FIAF Manifesto

Don’t Throw Film Away :
The 70th Anniversary FIAF Manifesto


Please note that a high-resolution PDF file of the FIAF Manifesto poster can be downloaded HERE.


Motion picture film forms an indispensable part of our cultural heritage and is a unique record of our history and our daily lives. Film archives, both public and private, are the organizations responsible for acquiring, safeguarding, documenting, and making films available to current and future generations for study and pleasure.

The International Federation of Film Archives (FIAF) and its affiliates comprising more than 150 archives in 74 countries have rescued over two million films in the last 70 years. However, for some genres, geographical regions, and periods of film history the survival rate is known to be considerably less than 10% of the titles produced.

On the occasion of its 70th anniversary, FIAF offers the world a new slogan:

DON’T THROW FILM AWAY

If you are not sufficiently equipped to keep film yourself, then FIAF and its members will gladly help you locate an archive that is. Film is culturally irreplaceable, and can last a long time, especially in expert hands.

While fully recognizing that moving image technology is currently driven by the progress achieved in the digital field, the members of FIAF are determined to continue to acquire film and preserve it as film. This strategy is complementary to the development of efficient methods for the preservation of the digital-born heritage. FIAF affiliates urge all those who make and look after films, whether they be professionals or amateurs, and the government officials in all nations responsible for safeguarding the world cinema heritage, to help pursue this mission.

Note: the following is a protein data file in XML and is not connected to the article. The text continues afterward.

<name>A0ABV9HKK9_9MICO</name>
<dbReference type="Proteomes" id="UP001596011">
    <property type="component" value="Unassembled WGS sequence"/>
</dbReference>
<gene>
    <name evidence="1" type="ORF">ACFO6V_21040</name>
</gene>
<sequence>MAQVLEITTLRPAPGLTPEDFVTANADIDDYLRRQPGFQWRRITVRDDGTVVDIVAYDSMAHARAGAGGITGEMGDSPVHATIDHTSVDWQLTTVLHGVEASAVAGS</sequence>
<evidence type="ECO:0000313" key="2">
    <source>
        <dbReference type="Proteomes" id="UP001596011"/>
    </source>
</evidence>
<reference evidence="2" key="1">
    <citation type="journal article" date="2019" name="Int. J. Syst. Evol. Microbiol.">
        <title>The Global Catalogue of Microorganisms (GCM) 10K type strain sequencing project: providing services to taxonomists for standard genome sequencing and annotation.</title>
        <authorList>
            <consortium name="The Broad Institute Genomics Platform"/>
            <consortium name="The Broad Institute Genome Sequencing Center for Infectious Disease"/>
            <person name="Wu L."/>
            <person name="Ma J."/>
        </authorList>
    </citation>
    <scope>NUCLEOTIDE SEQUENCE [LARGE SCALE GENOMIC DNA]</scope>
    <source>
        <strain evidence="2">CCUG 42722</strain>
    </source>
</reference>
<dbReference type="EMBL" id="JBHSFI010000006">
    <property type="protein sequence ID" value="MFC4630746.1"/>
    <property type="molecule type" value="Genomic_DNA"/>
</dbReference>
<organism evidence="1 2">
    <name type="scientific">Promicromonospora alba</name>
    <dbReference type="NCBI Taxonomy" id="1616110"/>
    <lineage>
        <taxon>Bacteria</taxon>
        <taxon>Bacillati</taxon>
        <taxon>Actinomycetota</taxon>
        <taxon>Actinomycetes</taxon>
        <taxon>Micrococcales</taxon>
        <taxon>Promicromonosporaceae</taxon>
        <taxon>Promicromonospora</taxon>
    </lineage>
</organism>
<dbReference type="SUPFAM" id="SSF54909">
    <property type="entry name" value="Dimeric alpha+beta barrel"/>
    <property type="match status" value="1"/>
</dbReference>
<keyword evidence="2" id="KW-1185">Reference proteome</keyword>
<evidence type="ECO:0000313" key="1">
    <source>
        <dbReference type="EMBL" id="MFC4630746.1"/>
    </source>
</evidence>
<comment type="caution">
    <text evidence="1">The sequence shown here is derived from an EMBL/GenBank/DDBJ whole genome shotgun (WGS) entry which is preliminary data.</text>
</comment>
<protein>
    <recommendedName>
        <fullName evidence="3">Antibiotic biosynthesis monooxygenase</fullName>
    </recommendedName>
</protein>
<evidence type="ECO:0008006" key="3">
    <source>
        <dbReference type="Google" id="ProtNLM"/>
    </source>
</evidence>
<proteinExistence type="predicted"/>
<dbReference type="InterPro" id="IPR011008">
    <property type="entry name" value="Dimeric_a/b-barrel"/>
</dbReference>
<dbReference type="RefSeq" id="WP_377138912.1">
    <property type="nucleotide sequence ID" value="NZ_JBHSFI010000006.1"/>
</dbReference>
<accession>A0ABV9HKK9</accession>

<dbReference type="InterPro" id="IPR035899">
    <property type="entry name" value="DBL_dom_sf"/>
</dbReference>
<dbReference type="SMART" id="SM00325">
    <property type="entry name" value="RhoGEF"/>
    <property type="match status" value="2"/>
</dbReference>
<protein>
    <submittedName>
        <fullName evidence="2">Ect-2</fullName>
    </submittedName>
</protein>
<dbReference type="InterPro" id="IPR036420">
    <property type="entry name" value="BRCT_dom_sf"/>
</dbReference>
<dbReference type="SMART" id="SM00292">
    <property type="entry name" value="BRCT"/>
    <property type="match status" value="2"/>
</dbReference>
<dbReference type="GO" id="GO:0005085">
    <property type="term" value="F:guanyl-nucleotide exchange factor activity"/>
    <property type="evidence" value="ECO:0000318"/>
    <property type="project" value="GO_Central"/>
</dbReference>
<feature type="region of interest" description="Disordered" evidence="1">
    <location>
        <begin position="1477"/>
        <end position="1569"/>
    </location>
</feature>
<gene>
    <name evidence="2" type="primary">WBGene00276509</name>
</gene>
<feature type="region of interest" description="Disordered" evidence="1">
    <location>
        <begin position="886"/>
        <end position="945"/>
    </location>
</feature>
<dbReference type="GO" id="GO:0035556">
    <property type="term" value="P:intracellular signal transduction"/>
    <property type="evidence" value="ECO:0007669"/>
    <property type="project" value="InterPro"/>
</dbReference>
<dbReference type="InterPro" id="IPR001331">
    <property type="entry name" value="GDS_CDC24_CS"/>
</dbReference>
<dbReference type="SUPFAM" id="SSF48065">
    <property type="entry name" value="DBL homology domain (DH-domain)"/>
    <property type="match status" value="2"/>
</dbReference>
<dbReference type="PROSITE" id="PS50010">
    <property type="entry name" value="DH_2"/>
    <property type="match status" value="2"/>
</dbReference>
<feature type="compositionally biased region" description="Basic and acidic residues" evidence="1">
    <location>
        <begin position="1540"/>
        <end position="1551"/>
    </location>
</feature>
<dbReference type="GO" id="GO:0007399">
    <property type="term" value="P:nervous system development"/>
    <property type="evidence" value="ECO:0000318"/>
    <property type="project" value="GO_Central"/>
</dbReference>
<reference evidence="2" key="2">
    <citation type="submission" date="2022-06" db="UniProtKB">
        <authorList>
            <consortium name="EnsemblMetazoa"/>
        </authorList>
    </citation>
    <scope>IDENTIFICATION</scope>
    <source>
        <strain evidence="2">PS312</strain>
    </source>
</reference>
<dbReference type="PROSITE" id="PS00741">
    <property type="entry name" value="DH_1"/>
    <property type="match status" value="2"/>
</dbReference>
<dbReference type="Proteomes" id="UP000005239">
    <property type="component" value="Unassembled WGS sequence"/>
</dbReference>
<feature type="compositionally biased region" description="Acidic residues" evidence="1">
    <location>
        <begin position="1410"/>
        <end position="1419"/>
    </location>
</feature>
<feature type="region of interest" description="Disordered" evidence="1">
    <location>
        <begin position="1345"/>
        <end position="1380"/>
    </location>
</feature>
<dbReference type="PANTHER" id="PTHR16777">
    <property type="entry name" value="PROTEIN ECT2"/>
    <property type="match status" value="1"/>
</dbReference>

The slogan “DON’T THROW FILM AWAY” means that film must not be discarded, even though those who hold it may think they have adequately secured the content by transferring it onto a more stable film carrier or by scanning it into the digital domain at a resolution which apparently does not entail any significant loss of data. Film archives and museums are committed to preserve film on film because:

• A film is either created under the direct supervision of a filmmaker or is the record of a historical moment captured by a cameraman. Both types are potentially important artefacts and part of the world’s cultural heritage. Film is a tangible and “human-eye readable” entity which needs to be treated with great care, like other museum or historic objects.